Staples Office Supplies, and you buy $200 worth of staplers, a revolving account may
only require you to pay $75 toward that amount each month.




Advantages of Revolving Accounts

           Your next step up in the business credit structure
           Known for more payment flexibility than net accounts
           Not intended to be paid in full each month
           Likely to offer a larger line of credit than a net account




Disadvantages of Revolving Accounts

           Stricter with the application process (and have more approval requirements)
            than most net accounts
           Often subject to high interest rates




Revolving accounts are your next step up from net accounts. Once your business has six
to seven net-account trade-lines reporting to D&B, you are ready to apply for revolving
accounts.


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The vendors most likely to extend a revolving account to your business are those with
which you‟ve already established net accounts.

Once you obtain a net account with a vendor, make sure to pay on time, every time, so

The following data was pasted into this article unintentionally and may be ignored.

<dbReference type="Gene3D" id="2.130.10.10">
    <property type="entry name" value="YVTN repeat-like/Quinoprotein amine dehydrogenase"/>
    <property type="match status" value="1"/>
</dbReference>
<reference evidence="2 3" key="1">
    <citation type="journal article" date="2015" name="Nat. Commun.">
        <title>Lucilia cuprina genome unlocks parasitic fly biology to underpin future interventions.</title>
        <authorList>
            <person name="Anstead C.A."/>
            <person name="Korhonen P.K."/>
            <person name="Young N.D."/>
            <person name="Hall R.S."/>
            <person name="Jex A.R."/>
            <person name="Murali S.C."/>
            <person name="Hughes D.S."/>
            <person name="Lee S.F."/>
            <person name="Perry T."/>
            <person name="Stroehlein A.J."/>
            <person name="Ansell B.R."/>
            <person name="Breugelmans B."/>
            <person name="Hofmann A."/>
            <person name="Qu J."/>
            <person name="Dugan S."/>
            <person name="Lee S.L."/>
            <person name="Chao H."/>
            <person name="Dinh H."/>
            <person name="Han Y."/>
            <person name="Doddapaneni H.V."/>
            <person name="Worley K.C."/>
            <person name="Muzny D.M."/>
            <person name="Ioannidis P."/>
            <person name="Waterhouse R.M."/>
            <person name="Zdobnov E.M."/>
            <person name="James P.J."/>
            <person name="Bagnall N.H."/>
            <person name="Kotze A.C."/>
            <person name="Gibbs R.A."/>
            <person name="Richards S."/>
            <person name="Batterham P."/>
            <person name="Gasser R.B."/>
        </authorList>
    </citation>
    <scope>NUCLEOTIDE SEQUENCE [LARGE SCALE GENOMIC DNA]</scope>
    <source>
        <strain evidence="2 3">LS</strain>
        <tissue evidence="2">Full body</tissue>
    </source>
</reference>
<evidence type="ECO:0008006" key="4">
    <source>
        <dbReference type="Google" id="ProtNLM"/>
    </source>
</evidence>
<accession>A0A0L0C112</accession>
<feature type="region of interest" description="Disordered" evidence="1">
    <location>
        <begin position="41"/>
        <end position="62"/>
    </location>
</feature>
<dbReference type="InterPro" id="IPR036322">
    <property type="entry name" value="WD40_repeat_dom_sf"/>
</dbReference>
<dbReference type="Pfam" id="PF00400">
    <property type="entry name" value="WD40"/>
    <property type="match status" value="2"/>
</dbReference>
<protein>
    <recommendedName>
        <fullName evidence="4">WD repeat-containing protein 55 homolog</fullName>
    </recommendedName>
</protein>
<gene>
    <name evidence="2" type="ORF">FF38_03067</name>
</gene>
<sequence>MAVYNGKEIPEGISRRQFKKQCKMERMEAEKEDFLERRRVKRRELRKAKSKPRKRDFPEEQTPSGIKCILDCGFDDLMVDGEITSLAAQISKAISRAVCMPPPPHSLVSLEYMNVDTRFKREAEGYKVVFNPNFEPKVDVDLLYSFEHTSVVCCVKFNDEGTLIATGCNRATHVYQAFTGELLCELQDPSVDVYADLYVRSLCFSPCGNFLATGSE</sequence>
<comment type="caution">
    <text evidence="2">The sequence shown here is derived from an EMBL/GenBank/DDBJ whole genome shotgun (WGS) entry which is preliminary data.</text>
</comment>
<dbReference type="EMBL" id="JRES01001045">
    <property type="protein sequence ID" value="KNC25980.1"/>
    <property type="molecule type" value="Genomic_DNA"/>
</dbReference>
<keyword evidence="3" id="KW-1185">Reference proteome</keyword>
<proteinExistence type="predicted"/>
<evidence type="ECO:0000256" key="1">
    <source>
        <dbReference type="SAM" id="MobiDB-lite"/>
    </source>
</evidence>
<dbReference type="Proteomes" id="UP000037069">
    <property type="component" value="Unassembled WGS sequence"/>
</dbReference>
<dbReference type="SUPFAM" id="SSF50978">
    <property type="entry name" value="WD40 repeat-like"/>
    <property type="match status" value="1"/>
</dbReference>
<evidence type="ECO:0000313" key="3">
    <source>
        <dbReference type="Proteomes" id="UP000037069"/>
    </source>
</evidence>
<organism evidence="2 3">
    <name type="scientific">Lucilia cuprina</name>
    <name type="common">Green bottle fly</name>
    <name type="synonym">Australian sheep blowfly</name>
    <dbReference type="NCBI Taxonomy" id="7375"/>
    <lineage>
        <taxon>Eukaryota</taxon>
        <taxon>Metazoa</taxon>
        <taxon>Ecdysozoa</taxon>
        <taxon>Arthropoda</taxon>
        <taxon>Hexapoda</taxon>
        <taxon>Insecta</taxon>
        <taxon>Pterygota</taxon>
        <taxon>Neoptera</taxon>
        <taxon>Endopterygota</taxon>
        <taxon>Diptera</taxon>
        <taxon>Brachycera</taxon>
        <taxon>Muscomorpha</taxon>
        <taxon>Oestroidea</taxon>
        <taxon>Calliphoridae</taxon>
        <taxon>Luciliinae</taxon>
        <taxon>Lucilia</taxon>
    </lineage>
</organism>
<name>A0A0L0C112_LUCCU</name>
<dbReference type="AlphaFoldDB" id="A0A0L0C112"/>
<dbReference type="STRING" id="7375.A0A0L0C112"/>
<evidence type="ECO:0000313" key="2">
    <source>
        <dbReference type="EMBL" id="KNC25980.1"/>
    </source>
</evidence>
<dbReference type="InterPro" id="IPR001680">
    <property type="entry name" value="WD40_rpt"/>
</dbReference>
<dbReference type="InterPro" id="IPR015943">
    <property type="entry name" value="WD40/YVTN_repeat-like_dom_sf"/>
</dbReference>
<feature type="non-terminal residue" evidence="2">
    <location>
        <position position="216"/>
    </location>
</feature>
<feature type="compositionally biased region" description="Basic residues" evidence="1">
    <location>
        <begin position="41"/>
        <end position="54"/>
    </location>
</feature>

you will build a creditworthy reputation with that vendor. Once you have done this for
four to six consecutive months, you can approach your net-account trade line (preferably
in person) and request that your net account be promoted to a revolving account.

Retailers‟ credit cards are good examples of revolving accounts. Gas cards are also
common choices for businesses trying to establish revolving-account trade lines.




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12 Business Credit Cards


Business credit cards are a common tool used by business owners to raise capital and
build small-business credit.

Business credit bureaus usually sell their database information to credit card companies.
These companies will then examine business profiles and find those that fulfill their
credit requirements. The credit-card companies will then mail credit card offers to those
chosen businesses. Some of those offers are pre-approved; however, the amount of credit
and associated interest rate will not be determined until the business completes the credit
card application process. The majority of credit card companies allow you to apply
online.

In order to determine approval status, credit limit, cash-advance terms and interest rates,
credit-card companies will examine the following details of a business.




1. Annual Income

Some credit card companies require a minimum annual income from the business. Some
insist on a minimum of $25,000, while others might require $100,000. Companies may
focus solely on a business‟s credit history, and may not require a minimum annual